One, selling security solutions to your core set of users, how confident are you that you’re going to see traction in that motion sooner versus maybe selling security solutions to the security operations team, which might require more of an investment, more of a specialized go-to-market motion? If you can sort of — how do we think through traction on sort of part one of that selling to like DevOps versus the security operations teams? 

Olivier PomelCo-Founder and Chief Executive Officer

So the traction is here. We see the traction, right? So we mentioned on the call, we have thousands of customers on security products. And so the adoption is there. It’s happening.

It’s happening across our products. We have a number of products we started charging for in Q4, such as cloud workload protection, for example. And those actually are off to a strong start. So we are pretty impressed with the numbers we see there.

So again, it’s too early to pass judgment. We have to see them perform for a couple of quarters. We have to see what’s working, what’s not working as customers get multiple quarters into the adoption of the product. But the signs we see today are very positive in terms of the adoption, in terms of the fit of those products, in terms of the way our story makes sense for our customers.

It’s still possible we have to make changes to the go-to-market motion and specialize the teams and do a number of other things. I would say it might come in a bit later when customers are — start embarking on the same standardization motion for security as they do right now with us for observability. But today, we’re very pleased with what we see in terms of the fit and the adoption of those product. This is happening according to plan, I would say.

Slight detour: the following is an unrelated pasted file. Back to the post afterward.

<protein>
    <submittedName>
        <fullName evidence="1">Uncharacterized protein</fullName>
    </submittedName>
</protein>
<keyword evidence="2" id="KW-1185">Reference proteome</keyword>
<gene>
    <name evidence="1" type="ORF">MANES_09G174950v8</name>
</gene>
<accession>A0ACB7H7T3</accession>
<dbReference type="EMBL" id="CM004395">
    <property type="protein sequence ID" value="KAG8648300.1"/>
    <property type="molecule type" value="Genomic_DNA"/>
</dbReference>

So we’re very happy.

Operator

Our next question is from Sterling Auty from J. P. Morgan.

Sterling AutyJ.P. Morgan — Analyst

Yeah. Thanks, guys. Maybe we’ll switch over to the margin side. So David, in particular, I was impressed by your sales and marketing spend increased less this year quarter over quarter than it did last year, but the revenue incremental dollars that you added was much higher.

Can you kind of go through — is that all just because of the usage base and existing customer contribution in the quarter?

David ObstlerChief Financial Officer

Yes. That’s because of the usage and the cross-sell and the efficiency of it in our frictionless adoption. So it’s an indication of both the robustness of the end market as well as the ability for clients to adopt more of the platform.

Sterling AutyJ.P. Morgan — Analyst

Got it. And then maybe one quick follow-up. Same thing on gross margins, it was a very big sequential bump. What’s contributing to it? And is it durable at these levels? Or what should we be contemplating in terms of that trend?

David ObstlerChief Financial Officer

Yes. And as we said since we went public that we are focusing on gross margins in the mid-70s to touching 80%. And that there will be periods of time that due to investment, they will tend toward to the middle or lower part of that range and then go up. And in this case, in this period of time, we were able to harvest efficiencies in our cloud costs.

And like in other periods of this fluctuation of the gross margin, we’ve hit 80%. As we’re investing, that we may dip below that. But as we said in my prepared remarks, we feel confident that that will remain in the mid- to upper parts of the 70% range.

Olivier PomelCo-Founder and Chief Executive Officer

As a reminder, we’re shipping our Cloud Cost Management product next year, and we hope to be the first case study for that.

Sterling AutyJ.P. Morgan — Analyst

Understood. Thank you.

Olivier PomelCo-Founder and Chief Executive Officer

Welcome.

Operator

Our next question is from Fatima Boolani from Citi.

Fatima BoolaniCiti — Analyst

Good morning. Thank you for taking my questions. Olivier, maybe I’ll start with you. You’ve been very conservative with respect to some of your commentary around the traction you’re seeing outside of your core wheelhouse of observability in the realm of CI/CD and really catering to the developer audience.

So maybe just to take a step back with 13 generally available products, what are some of the efforts that are being put in place to package certain modules that are in a similar family or address a similar buyer persona? And sort of where are you on that journey to be able to attract more and more of these different groups within the enterprise organization? And then I have a follow-up for David, if I may.

Olivier PomelCo-Founder and Chief Executive Officer

Yes. So we’re actually very happy with those products. So they’re getting to market nicely. So we — the CI/CD product we also started charging for fairly recently, and we’re very happy with the adoption we see there, similarly to what we said about security.